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Saturday, September 1, 2012

Facebook Group Organizes Public Transport Protest

Swedish commuters continue using their smartphones and social media in order to avoid paying public transport fares. This is done in protest at ticket prices and the costs of “extortionate” fines.

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Commuters in Gothenburg are helping each other to avoid ticket inspectors on the tram network: they set up a Facebook group to out the locations of the ticket inspectors, where more than 18,000 members signed up to post sightings of ticket inspectors in real time, in order to inform the others of their presence.

Every day the commuters with smartphones post numerous messages to detail where a group of inspectors have entered a tram, and in which direction they are going, thus warning other passengers of routes to avoid. The matter is that there is a strong sentiment among many citizens that both fares and resultant fines are way too high. In addition, a recent video of one female tram passenger being physically restrained by ticket inspectors also led to widespread condemnation of the tactics used by the authorities to enforce fines.

One of the Gothenburg residents explained that the reason for the members of the public to go to such lengths is to protest fare prices. The locals complain that the prices for tram tickets are ridiculously high, adding that taxes are supposed to be used to subsidize lower prices. In the meantime, residents argue that the move in question is a legitimate protest, regardless of using modern technology. The idea is that when ticket inspectors can be avoided through social media, they will have to find some other way to make people pay, such as lower the fares and cut the staff.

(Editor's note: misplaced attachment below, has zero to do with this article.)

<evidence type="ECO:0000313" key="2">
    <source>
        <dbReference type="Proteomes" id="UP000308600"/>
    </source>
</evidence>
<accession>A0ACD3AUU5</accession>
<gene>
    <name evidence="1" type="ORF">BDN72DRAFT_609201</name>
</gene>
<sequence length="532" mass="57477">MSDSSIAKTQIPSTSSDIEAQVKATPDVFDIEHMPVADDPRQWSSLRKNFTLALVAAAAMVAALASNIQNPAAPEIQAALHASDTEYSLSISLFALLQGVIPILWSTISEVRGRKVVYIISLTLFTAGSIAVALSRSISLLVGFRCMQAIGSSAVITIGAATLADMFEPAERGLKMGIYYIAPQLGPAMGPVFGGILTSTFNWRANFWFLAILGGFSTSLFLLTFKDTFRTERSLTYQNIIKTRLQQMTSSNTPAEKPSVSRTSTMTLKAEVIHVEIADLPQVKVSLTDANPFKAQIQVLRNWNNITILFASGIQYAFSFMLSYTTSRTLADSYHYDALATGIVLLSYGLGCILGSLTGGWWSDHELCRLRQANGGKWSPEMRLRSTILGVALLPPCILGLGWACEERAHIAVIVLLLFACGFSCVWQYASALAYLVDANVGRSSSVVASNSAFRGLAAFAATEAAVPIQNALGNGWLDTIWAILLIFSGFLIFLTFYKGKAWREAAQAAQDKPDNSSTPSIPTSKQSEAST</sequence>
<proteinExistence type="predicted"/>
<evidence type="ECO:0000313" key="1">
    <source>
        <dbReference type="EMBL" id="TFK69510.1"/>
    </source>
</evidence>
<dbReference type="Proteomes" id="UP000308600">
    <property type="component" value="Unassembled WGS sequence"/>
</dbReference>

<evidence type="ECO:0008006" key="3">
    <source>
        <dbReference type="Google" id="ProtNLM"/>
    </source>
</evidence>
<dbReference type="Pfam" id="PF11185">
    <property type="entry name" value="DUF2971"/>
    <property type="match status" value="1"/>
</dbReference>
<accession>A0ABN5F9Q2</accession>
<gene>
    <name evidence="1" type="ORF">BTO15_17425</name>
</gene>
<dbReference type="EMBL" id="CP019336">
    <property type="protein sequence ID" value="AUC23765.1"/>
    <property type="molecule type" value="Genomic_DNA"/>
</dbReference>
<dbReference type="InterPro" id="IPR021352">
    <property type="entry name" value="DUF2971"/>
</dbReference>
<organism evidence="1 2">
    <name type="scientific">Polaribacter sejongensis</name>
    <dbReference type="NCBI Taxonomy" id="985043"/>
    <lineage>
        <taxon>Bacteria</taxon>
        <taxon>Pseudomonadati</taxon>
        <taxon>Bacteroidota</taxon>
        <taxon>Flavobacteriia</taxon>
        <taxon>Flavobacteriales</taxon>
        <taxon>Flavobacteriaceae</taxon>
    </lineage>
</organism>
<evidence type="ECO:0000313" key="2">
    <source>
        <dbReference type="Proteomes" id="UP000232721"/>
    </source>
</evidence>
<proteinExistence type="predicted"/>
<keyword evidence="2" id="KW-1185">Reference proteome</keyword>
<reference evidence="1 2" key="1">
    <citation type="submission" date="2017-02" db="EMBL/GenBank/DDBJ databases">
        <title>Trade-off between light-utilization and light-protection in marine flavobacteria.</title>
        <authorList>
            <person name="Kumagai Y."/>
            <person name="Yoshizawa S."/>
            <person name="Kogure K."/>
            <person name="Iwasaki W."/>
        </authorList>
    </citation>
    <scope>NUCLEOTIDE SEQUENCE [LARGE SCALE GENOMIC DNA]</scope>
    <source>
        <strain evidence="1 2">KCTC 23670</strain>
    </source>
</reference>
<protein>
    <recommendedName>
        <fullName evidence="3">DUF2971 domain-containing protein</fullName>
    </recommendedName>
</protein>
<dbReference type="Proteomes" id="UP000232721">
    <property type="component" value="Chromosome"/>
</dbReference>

Citizens who have strong views on the cost of public transport – for instance, that taxes are to be used to make sure residents pay a proportion of their income rather than a flat price – tend to join up to Planka, a Swedish outfit that supports free transport. This organization has numerous offices across the country and runs a “free riding” insurance scheme. Its idea is the following: people who sign up pay a fee to the outfit - around $15 a month – and when they get caught by ticket inspectors Planka pays the fine on behalf of the commuter.

The organization has its own Twitter feed and other social media to inform commuters of the whereabouts of ticket inspectors. At the moment, ticket inspectors started to respond to the tactics, but apparently they will have their work cut out.

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